Eating and drinking are frequently described as 'habits' or forms of etiquette indicating a sense of what it means to be civilised or uncivilised. The preparation and serving of food and drink figure prominently in Norbert Elias's understanding of civilisation as a process. Further details

6 March 2014
China and Freedom of Speech: new systems for the accountability of the press - an evening with John Kampfner
UCL’s China Centre for Health and Humanity and Centre for Transnational History invite you to an evening with John Kampfner, ex editor of the New Statesman and a high profile author, broadcaster and commentator. John will discuss China and Freedom of Speech and how to ensure an appropriate system for the accountability of the press. He has made a number of trips to Asia to look at these issues. John will be joined by a panel of experts including Professor Zheng Xiaoguo, UCL’s Pro- Provost for China, Dr Saladin Meckled-Garcia, Director of the UCL Institute for Human Rights, and Stephen Perry, Chairman of the 48 Group Club. This event has been sponsored by UCL's Grand Challenge of Intercultural Interaction and the UCL Institute of Human Rights.  Register

13 February 2014
UCL Centre for Research into the Dynamics of Civilisation (CREDOC): Launch Evening
Within current Chinese intellectual and political debates about the future of ‘civilisation(s)’, the claim is made that China is a civilisation of five thousand years continuous duration. Concepts of the ‘nation’ and the ‘state’, once adapted from Western social and political thought, are being questioned and replaced by a distinctively Chinese idea of modern civilisation. Special guest lecture by Professor Wang Mingming, Minzu University of China, Beijing. Further details and registration

28 January 2014
A CREDOC Provocation: The problem of progress: Life, humanity, civilisation
Investigation of civilisation as a concept and as a social phenomenon is still caught up in the problem of progress. Can we escape the damaging legacy of earlier centuries that set the primitive against the civilised and one civilisation above another in a hierarchy of moral, cultural, religious or racial superiority? Further details and registration.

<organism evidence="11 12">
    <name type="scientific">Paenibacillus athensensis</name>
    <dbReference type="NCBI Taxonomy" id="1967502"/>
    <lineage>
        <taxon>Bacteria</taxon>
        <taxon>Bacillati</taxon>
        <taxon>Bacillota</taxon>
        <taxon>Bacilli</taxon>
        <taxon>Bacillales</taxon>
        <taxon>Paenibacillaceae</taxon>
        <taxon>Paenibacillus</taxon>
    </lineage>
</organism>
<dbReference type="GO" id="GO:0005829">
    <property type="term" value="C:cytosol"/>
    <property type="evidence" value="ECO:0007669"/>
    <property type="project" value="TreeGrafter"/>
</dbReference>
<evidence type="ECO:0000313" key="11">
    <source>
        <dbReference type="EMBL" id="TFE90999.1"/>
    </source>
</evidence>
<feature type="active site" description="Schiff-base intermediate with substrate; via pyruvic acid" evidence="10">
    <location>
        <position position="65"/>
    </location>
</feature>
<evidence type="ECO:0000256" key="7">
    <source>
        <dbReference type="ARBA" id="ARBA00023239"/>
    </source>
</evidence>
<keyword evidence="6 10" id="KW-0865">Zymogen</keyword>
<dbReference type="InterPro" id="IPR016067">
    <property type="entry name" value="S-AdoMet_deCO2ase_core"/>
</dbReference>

Further details and registration

21 January 2014
The complexity of decision-making – UCL Honorary Professor Noreena Hertz
UCL Honorary Professor Noreena Hertz discusses her new book Eyes Wide Open which considers how to improve decision-making; managing information excess; assessing the credibility of information; and making best use of advice. This event is chaired by Professor Jo Wolff (UCL Philosophy) with panelists Professor Susan Michie (UCL Health Psychology), Professor Wendy Carlin (UCL Economics) and Dr Claire Craig (Deputy Head of the Government Office for Science). This event is followed by a drinks reception.
Further details and registration

16 December 2013
Dynamics of Civilisation along the Qara Dagh Range
Perspectives on the archaeology, history and palaeoenvironment of Iraqi Kurdistan
At a crossroads between the flood plain of southern Mesopotamia, the Assyrian heartland to the north and Western Iran, the province of Sulaymaniyah (Kurdish Autonomous Region of Iraq) constitutes one of the most fertile agricultural regions of the Middle East. Archaeological research in this important region was limited for much of the later twentieth century, owing to modern political circumstances. This conference brings together a new generation of researchers, whose fieldwork is beginning to fill out this significant gap in the archaeological, historical, and environmental record.  Further details

15 November 2013
Colloquium in honour of Professor John North
To mark both a lifetime of service to UCL and his contribution to the study of history, and in particular to the study of ancient religions, the colloquium will focus on the interplay between anthropology and history and on the relationships between ancient history, later historical periods and the contemporary world.  Further details

30 October 2013
UCL Connections Launch Evening
Have you ever been lost on the UCL campus? Wondering what lies behind closed doors? Would like to know more about the research work of one of your colleagues? Or, simply, know what is happening everyday around the University? Or let others know of your academic progress, or even personal news? If so, come to the official unveiling of the UCL Connections project, developed by the three UCL students that won UCL’s Digital Humanities Research Prize in April 2013.
Project update

4 July 2013
Trust and Distrust in the Eastern Bloc and the Soviet Union, 1956-1991
Supported by a GCII Small Grant

This international and interdisciplinary conference will apply the concept of trust and distrust to the history of the Soviet Union and the Eastern bloc, which, it is generally agreed, were a markedly low-trust societies. We treat trust and distrust as hugely influential factors in explaining how dictatorships operate and how closed societies work. Our starting point is that post-war socialist societies in Europe had their own “habitus of trust” and developed their own “culture of trust” which affected their stability, success and failure. Further details and registration

3 July 2013
Gained in Translation

Sculptural Mobilities: Tracing the flows of sculptural artworks between the Nordic Countries and Europe from the early modern period to the present day